Not having a clear idea of what they are looking for.
It's nearly impossible to get the right candidate for a position when the hiring authority isn't clear on what he wants (what duties, skills, and competencies are needed). Job descriptions are frequently too generic, and oftentimes outdated. I had an electronics manufacturer actually submit a Sales Manager job description dated 1999. That's 12 years old -- the requirements for the job haven't changed in 12 years? Time spent upfront, determining and then communicating what is needed, is time well spent and will help ensure a match in the hiring process.
Not communicating with candidates after interviews and not giving honest feedback.
Beshara said that "for some reason, hiring authorities don't seem to mind being rude -- even to candidates they are interested in hiring." Timely feedback is important to a candidate, and for most candidates, finding a job is a very high priority. It is common courtesy to close the loop with a candidate, even if the answer is "not a fit". That candidate might be a fit down the road, and if not treated with dignity and respect during the process, he may not want to work for that company at a later time.
Not having backup candidates.
There are a thousand reasons why a candidate may drop out in the process prior to hiring -- even candidates who seem to be a perfect fit with the client. It could be due to pressures from a spouse or family, not passing a profile test, or just having cold feet. Oftentimes, clients will think they have found the right candidate and therefore stop interviewing. Even candidates they had interviewed previously may have found another position (remember, good candidates have a shelf life), so the process must start from the beginning again, which can be very time-consuming. Having three solid candidates in the queue is recommended.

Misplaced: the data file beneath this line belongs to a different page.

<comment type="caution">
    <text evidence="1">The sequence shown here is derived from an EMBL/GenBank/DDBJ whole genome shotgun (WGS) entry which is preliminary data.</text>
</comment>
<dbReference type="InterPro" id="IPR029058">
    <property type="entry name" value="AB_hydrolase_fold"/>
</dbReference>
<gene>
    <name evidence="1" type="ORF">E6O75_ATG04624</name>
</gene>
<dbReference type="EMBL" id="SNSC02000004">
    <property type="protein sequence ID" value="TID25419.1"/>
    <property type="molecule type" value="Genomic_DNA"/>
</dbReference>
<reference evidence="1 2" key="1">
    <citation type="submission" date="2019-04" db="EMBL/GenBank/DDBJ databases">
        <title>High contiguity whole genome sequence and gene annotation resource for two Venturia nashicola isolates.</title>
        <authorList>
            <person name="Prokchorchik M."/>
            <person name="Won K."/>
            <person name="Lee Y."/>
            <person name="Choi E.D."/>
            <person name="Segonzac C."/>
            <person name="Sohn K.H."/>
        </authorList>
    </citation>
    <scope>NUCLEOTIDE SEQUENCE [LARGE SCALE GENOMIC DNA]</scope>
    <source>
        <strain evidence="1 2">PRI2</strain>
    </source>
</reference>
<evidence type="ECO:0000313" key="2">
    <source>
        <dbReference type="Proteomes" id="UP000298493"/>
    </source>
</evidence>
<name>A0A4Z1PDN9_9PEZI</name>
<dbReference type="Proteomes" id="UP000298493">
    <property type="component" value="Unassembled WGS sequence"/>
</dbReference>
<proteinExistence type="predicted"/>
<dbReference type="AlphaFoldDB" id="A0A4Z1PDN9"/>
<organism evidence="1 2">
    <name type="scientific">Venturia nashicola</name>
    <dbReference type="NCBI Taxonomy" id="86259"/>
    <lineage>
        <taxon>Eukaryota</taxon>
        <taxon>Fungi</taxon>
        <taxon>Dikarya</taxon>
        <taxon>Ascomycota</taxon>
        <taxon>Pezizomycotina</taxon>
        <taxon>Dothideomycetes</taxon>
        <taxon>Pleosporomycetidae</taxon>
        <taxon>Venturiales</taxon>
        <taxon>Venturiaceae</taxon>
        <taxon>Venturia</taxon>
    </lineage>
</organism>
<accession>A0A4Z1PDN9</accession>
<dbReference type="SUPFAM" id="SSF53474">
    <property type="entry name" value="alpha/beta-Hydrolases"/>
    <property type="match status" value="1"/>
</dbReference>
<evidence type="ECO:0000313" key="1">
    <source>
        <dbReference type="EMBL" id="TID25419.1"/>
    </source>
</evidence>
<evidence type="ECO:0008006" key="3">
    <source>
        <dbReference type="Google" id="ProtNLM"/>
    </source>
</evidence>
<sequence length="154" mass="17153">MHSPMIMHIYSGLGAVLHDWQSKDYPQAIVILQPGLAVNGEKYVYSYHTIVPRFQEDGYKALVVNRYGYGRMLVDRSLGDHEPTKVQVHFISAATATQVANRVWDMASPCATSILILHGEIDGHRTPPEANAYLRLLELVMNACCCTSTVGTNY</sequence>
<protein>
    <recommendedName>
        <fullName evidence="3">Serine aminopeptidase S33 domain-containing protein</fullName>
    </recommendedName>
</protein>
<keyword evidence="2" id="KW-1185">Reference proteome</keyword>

Finally, not hiring older workers solely due to their age.
This is not one of the Top Hiring Mistakes highlighted in Beshara's list, but, unfortunately, it's one I've witnessed on multiple occasions and felt it important to include. More seasoned workers oftentimes have much experience and great maturity to bring to a position. Aside from it being illegal to discriminate based on someone's age, companies may miss out on incredibly energetic, loyal, and knowledgeable employees.
I liked much the last one "Aside from it being illegal to discriminate based on someone's age, companies may miss out on incredibly energetic, loyal, and knowledgeable employees." And this statement is so true I have seen people with the double age that I have and to work with passion and giving the "whole" thing to the job. Furthermore, "older" worker is a great example to follow specially for the younger. Consider a Company with an age limit, something is going wrong for sure .......
Carla, this is some more great advice, I think! A few comments:
That story of using a job description from 1999 is insane. I can understand being lazy and using old job descriptions as a framework to craft a new job description, but just copy & pasting something that is over a decade old is nuts.